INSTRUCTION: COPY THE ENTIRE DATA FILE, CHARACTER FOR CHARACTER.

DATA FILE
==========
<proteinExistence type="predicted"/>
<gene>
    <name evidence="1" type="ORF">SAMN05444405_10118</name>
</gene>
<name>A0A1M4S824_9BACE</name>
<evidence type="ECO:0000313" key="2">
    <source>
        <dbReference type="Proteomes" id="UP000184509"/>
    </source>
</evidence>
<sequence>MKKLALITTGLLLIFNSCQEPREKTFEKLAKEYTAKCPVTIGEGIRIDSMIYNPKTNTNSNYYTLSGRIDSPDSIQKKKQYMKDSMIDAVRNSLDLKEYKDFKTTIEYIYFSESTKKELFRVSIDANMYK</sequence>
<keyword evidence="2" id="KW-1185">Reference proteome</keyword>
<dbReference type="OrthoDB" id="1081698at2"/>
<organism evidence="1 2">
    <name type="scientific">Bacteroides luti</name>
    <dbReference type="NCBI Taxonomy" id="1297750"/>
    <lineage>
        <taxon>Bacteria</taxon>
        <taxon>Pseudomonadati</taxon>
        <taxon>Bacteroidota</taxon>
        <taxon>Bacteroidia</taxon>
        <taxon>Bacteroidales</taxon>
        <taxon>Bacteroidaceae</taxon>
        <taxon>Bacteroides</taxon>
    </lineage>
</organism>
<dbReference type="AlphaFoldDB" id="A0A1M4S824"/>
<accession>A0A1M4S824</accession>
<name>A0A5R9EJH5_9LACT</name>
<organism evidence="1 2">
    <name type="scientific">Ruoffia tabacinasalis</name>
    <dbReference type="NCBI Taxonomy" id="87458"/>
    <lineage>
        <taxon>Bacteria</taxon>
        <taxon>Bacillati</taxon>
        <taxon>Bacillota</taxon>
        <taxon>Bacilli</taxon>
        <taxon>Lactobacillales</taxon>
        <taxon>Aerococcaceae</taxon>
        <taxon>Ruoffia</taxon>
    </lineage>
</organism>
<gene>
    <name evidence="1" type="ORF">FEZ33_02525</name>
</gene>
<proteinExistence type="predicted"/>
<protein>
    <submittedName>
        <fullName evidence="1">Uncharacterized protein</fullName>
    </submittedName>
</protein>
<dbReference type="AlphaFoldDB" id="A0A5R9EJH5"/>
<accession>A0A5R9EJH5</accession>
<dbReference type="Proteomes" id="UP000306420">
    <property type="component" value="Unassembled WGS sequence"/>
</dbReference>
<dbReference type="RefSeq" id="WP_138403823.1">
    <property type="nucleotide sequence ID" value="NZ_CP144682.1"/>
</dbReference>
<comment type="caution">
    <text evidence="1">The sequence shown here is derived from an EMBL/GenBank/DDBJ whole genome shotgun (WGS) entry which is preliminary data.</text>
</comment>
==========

<proteinExistence type="predicted"/>
<gene>
    <name evidence="1" type="ORF">SAMN05444405_10118</name>
</gene>
<name>A0A1M4S824_9BACE</name>
<evidence type="ECO:0000313" key="2">
    <source>
        <dbReference type="Proteomes" id="UP000184509"/>
    </source>
</evidence>
<sequence>MKKLALITTGLLLIFNSCQEPREKTFEKLAKEYTAKCPVTIGEGIRIDSMIYNPKTNTNSNYYTLSGRIDSPDSIQKKKQYMKDSMIDAVRNSLDLKEYKDFKTTIEYIYFSESTKKELFRVSIDANMYK</sequence>
<keyword evidence="2" id="KW-1185">Reference proteome</keyword>
<dbReference type="OrthoDB" id="1081698at2"/>
<organism evidence="1 2">
    <name type="scientific">Bacteroides luti</name>
    <dbReference type="NCBI Taxonomy" id="1297750"/>
    <lineage>
        <taxon>Bacteria</taxon>
        <taxon>Pseudomonadati</taxon>
        <taxon>Bacteroidota</taxon>
        <taxon>Bacteroidia</taxon>
        <taxon>Bacteroidales</taxon>
        <taxon>Bacteroidaceae</taxon>
        <taxon>Bacteroides</taxon>
    </lineage>
</organism>
<dbReference type="AlphaFoldDB" id="A0A1M4S824"/>
<accession>A0A1M4S824</accession>
<name>A0A5R9EJH5_9LACT</name>
<organism evidence="1 2">
    <name type="scientific">Ruoffia tabacinasalis</name>
    <dbReference type="NCBI Taxonomy" id="87458"/>
    <lineage>
        <taxon>Bacteria</taxon>
        <taxon>Bacillati</taxon>
        <taxon>Bacillota</taxon>
        <taxon>Bacilli</taxon>
        <taxon>Lactobacillales</taxon>
        <taxon>Aerococcaceae</taxon>
        <taxon>Ruoffia</taxon>
    </lineage>
</organism>
<gene>
    <name evidence="1" type="ORF">FEZ33_02525</name>
</gene>
<proteinExistence type="predicted"/>
<protein>
    <submittedName>
        <fullName evidence="1">Uncharacterized protein</fullName>
    </submittedName>
</protein>
<dbReference type="AlphaFoldDB" id="A0A5R9EJH5"/>
<accession>A0A5R9EJH5</accession>
<dbReference type="Proteomes" id="UP000306420">
    <property type="component" value="Unassembled WGS sequence"/>
</dbReference>
<dbReference type="RefSeq" id="WP_138403823.1">
    <property type="nucleotide sequence ID" value="NZ_CP144682.1"/>
</dbReference>
<comment type="caution">
    <text evidence="1">The sequence shown here is derived from an EMBL/GenBank/DDBJ whole genome shotgun (WGS) entry which is preliminary data.</text>
</comment>